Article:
Love Water, Not Oil — Honor the Earth Rides for Life


The power is shifting. Some say it started at Standing Rock where the people stood their ground at the Cannonball River. It was five years ago, though, that White Earth’s Winona LaDuke had a dream about riding horses against the current of the oil in Anishinaabe territory. This July marked the 5th Annual Love Water Not Oil Ride sponsored by Honor the Earth, the non-profit organization LaDuke directs. The ride was longer and had more participants than ever before. I was honored to be one of them.

The trail swept east to west from Nekoosa, Wisconsin, where Enbridge desecrated Ho-Chunk effigy mounds, to Rice Lake on White Earth Reservation where Enbridge plans to put wild rice at risk. According to state DNR and tribal reports, we have already lost 70 percent of our wild rice, but between mining, pipelines and climate change, much more may be lost. Enbridge is seeking Minnesota approval to expand its Line 3 pipeline. The old Line 3 will be “decommissioned” in place and left in the ground, increasing the probability of legacy contamination, while the new Line 3 corridor goes through the best wild rice territory in the state. The pipeline is planned to cross the Mississippi river within miles of the headwaters. It’s a grim proposition for Northern Minnesota and anyone downstream.

The ride started in Wisconsin this year, traveling against the route of Enbridge’s Line 61, a recently expanded 40-inch pipeline that may be doubled again with twin pipeline Line 66 if Enbridge receives approval on Line 3. Canadian Enbridge’s excessive land demands for these Wisconsin pipelines have sparked an eminent domain controversy with many private non-native landowners concerned about the issue of giving a foreign company the right to take land from US citizens without their consent. It’s only one of many problems for citizens that would affect Minnesotans as well.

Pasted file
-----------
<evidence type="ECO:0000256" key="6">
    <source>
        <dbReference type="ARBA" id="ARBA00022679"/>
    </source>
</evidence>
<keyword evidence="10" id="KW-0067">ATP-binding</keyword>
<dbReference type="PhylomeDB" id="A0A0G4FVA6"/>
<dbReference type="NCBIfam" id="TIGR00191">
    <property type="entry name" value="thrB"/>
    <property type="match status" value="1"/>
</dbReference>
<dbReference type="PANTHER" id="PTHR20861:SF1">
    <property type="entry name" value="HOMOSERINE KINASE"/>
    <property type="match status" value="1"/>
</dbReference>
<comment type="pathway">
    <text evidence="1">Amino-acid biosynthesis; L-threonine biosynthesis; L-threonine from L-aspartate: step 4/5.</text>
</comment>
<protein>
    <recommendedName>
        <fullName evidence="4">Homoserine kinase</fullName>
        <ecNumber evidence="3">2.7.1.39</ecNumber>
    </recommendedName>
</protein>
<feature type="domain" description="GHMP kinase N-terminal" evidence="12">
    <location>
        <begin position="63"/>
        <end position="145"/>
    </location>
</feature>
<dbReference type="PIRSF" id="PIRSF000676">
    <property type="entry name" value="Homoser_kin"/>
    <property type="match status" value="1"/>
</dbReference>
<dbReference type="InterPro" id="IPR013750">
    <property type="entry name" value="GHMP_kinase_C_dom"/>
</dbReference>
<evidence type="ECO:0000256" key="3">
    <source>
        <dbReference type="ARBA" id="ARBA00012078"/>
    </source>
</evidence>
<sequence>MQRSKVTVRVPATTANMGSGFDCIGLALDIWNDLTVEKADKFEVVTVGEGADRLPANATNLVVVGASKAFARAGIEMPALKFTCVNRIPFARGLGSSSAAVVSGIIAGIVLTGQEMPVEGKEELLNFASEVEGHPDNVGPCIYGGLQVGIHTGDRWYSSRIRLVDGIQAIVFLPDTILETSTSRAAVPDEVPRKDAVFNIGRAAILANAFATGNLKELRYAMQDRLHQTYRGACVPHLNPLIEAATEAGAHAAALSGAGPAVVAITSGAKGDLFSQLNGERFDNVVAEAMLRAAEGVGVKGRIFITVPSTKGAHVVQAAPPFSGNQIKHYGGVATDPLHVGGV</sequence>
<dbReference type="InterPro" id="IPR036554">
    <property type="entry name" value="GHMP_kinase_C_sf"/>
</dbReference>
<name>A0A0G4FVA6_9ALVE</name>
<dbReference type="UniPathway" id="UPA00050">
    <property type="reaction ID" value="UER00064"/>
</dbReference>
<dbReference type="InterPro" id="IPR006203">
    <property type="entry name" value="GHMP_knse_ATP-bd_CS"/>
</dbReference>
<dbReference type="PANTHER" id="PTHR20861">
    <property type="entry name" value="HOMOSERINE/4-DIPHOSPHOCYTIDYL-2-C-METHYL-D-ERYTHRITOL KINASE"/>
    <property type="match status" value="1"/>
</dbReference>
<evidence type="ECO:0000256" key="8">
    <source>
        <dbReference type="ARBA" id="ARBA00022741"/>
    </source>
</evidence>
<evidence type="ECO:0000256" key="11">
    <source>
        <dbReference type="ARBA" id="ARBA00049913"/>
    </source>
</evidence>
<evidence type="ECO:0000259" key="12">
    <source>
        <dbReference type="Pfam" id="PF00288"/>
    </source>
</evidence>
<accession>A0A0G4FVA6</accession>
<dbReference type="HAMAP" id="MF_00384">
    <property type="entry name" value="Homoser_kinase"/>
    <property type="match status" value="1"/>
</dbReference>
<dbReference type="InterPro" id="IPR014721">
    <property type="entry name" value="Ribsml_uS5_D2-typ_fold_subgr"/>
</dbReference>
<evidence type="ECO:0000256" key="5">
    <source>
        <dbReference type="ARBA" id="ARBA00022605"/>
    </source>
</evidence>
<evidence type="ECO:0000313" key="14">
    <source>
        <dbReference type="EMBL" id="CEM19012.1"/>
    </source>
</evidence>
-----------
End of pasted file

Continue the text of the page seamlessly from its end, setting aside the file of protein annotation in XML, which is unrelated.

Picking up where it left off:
Pipeline issues are not a recent development. The hard-fought battle against the Enbridge Sandpiper proposal, which followed the same corridor as the proposed Line 3, took years. But in August 2016, Enbridge announced it would not proceed with the Sandpiper and instead bought 28 percent of the Dakota Access Pipeline. Enbridge’s lack of intervention during the violence and injustices against water protectors in North Dakota are of deep concern for many Minnesotans. The way LaDuke sees it, “Enbridge is responsible for 28 percent of the injuries, bullets, and associated trauma incurred at Standing Rock.”

Therefore, she rides. “We live in a place where you can get sugar from a tree. There’s medicine all around,” she says. It’s unique, sacred, and worthy of protection.

This year, LaDuke gathered Anishinaabe from Mille Lacs, White Earth and Leech Lake as well as Lakota and Dakota participants, the Slim Buttes Riders, the Crow Creek Boys, and members of the Dakota 38 riders. Non-native supporters were welcomed on the ride as well. Twenty-seven horses and dozens of riders traveled together for a month.

Honor the Earth staff members managed logistics while Fond du Lac tribal members, businesses, and farms donated food and provided meal support. Each night, the camp was hosted by concerned citizens in local communities. The Mille Lacs Band hosted the camp at our own Anishinaabe Food Sovereignty farm just south of East Lake.